It was the first day of high school, the start of something. The start of new memories, dating, good friends, and tons of work. What could be better? Except it wasn’t going to be the High School Musical experience right? There was no chance of that.
Just sitting there thinking about that ‘new life’ made chills run down my spine. It was so nerve-wracking to think that I would have to spend all those nights preparing for exams and doing countless sheets of homework for Math. Dear God.
I mean, what wasn’t there to worry about? Living in the deepest part of the South. Oh, work wasn’t the only thing I had to worry about, honey. What about the popular clique judging me and giving me those awkward sideways glances. Boys, bullies, racism, school rules, maps….
Sure, high school had its pros and cons. I guess that shouldn’t have outweighed the fact that it would all be over in four years.
Looked like the bus was here. Oh yeah. I was going to be riding the damn bus all year. The school boards didn’t even have the courtesy to change those tin cans once in a while.
I quickly shoveled my breakfast down my throat and grabbed my bag as I ran out of the house to catch the bus.
“Hey, Ms. Nudge, good morning to ya!” I said.
“Good morning, dear.”
I took a seat in row 3B and put in my earbuds. I had to have something to listen to or I would die of nausea.
We went through three stops around the area and then headed for the local high school. McCaster Bay Regional High School in Georgia. The beginning of the journey.
As I stepped off the bus, I met with my best friends Stephanie and Opal. I had known them since kindergarten and wouldn’t be anywhere without them. Of course I had some other acquaintances, but I saw none of them as we walked towards the entrance of the school.
As we approached the front doors, I saw a figure that I concluded was the principal, ushering students in with a big smile.
Suddenly, a feeling of panic washed over me. Oh no, I forgot where to go! Even though I had been here several times and during orientation, it seemed like this school was a city inside another city. The only thing missing in this place was cars. It felt like it would be impossible to get to my first class. Which was Spanish, by the way. I felt a little more sick by the time I got inside, but luckily I was able to find a way with the help of the council members dressed in green shirts, which I figured was one of the school colours.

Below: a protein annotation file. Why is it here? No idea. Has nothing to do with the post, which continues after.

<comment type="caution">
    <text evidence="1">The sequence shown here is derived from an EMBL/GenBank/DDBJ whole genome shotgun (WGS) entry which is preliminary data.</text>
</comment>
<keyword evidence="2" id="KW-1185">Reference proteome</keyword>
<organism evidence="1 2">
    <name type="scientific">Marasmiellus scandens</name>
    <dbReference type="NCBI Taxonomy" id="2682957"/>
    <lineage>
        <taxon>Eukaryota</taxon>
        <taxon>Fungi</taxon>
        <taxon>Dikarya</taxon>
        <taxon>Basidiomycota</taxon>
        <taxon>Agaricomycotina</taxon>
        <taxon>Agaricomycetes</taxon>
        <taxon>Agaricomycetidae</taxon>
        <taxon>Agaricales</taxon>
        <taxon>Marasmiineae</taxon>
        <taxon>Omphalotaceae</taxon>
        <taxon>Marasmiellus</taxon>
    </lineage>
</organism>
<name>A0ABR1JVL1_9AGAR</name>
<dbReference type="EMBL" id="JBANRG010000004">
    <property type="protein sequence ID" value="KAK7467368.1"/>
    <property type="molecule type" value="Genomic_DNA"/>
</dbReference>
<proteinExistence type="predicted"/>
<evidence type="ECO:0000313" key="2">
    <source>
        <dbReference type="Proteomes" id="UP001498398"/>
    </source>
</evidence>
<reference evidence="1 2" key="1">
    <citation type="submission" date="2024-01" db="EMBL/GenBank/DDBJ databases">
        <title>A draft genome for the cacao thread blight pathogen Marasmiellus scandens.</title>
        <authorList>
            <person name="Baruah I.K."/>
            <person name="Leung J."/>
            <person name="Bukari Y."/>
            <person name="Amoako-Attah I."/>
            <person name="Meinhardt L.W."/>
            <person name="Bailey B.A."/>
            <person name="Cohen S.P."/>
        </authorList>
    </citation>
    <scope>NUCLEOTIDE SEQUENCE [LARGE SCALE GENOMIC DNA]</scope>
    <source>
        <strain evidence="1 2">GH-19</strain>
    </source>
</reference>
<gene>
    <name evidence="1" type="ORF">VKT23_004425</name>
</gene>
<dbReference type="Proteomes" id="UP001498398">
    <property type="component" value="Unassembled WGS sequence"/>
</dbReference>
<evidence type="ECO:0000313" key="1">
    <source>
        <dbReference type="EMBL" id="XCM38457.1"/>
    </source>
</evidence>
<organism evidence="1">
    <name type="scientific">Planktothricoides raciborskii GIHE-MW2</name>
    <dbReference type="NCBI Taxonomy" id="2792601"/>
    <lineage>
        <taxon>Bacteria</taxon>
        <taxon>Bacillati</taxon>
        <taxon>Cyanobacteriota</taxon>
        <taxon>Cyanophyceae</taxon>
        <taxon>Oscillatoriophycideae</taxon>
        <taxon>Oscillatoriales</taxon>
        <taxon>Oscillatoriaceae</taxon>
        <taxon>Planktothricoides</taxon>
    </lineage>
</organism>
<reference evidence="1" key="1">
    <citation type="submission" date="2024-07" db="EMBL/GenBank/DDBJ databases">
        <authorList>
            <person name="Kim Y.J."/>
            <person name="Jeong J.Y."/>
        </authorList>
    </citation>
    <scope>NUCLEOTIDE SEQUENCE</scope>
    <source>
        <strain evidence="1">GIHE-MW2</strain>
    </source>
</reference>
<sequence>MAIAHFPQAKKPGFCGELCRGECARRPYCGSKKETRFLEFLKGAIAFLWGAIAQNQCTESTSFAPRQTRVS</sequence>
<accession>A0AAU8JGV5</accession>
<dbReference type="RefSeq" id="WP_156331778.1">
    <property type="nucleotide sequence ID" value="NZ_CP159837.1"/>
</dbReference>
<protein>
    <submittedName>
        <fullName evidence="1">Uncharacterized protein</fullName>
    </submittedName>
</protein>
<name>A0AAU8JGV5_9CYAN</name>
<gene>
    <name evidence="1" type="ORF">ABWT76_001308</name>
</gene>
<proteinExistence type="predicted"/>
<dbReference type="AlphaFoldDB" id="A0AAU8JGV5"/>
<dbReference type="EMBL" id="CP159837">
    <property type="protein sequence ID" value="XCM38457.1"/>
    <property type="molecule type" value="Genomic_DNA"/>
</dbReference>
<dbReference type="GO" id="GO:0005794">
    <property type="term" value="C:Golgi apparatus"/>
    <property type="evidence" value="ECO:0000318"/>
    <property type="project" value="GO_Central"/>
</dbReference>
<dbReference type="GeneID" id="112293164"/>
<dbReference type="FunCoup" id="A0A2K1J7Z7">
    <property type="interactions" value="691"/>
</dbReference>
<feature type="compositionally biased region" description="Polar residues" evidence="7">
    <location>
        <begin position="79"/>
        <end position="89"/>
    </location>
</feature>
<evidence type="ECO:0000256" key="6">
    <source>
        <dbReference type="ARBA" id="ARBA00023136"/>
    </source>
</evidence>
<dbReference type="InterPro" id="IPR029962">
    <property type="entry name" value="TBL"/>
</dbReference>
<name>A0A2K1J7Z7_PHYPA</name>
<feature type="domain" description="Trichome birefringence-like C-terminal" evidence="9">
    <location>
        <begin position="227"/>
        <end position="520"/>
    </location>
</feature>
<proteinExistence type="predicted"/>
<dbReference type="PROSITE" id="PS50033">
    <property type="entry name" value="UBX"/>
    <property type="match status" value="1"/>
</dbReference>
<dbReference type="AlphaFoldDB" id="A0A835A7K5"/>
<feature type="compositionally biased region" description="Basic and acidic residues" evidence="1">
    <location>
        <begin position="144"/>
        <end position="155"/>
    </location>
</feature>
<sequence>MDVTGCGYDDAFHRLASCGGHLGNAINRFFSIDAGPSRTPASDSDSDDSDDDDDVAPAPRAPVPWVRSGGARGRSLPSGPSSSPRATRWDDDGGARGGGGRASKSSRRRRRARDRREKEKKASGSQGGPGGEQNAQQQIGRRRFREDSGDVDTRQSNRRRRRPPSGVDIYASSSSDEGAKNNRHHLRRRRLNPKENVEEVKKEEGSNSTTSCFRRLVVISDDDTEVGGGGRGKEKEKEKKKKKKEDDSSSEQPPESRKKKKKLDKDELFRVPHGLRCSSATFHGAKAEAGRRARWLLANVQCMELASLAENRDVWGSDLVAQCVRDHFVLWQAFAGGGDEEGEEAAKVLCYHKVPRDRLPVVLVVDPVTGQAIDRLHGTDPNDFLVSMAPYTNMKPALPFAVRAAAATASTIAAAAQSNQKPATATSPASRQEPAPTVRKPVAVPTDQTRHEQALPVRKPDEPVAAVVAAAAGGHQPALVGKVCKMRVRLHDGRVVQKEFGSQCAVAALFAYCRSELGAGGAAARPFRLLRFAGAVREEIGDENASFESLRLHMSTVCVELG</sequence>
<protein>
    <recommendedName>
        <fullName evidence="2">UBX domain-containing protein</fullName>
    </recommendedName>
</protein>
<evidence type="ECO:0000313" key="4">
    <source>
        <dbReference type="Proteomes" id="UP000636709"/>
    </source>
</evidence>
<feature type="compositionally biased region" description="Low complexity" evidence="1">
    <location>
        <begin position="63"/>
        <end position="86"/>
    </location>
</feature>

Taking a deep, steady breath, I stepped into my class after seeing my friends off to theirs and was happily greeted by a loud “HOLA!” from the Spanish professor.
“Hola,” I replied meekly. I wasn’t very confident in the foreign language situation, even when I spoke a different language myself: Hindi. I wasn’t all Indian; my father married my Indian mother so I spoke both English and Hindi pretty well. And our family wasn’t very religious either, so I guess I wouldn’t count myself as religious.
I quickly chose a seat in the middle of the classroom and sat down, leaning over to grab my stuff. We didn’t have lockers yet.
“Ay, muy bonita...”
Who the hell said that?? Oh man, it was the first day, and I already got comments like that? I wasn’t even wearing anything like that. Honestly do people always have to find something wrong? The only thing I was wearing was a blue camisole that fell loosely around my khaki shorts.
I flipped my head around to a guy who had caramel-colored skin, gelled back hair, and dark brown eyes. He was wearing a black short-sleeved shirt and tan shorts. I guess he was hot, but not that hot.
“Um, hi,” I responded. I felt my face getting hot as I spoke.
He just smiled back, flashing his pearly whites back at me with a wink. My stomach began to churn.
“Hola y bienvenidos mi classe,” the professor said to the class. He told us our expectations, the curriculum, and what we needed for this class.
“Today we have an icebreaker so that all of us can get to know each other better to communicate more effectively.”
Shit. I hated these things. They were nothing more than ways for us to embarrass ourselves. It always rattled my nerves going up to people and asking questions like “Um, excuse me, where were you born?” I mean, what the heck? Who even cares anymore?
A student began to pass pieces of paper around with several boxes to fill, which I figured was the icebreaker. I took mine and examined it carefully. There were short statements in each box that would tell something about a person. You had to go around the room and search for a person who fit the statement. Perfect. Thank God these weren’t in Spanish. All I had to do was go around the room and show a person the piece of paper and have them sign whatever box it is that they wanted. I filled out the ‘second language’ box, of course.
I turned to see the same guy.
“Do you want to sign my sheet?”
He signed the football fan box, huh. It said, Enriqué. Hmmm, with a heart..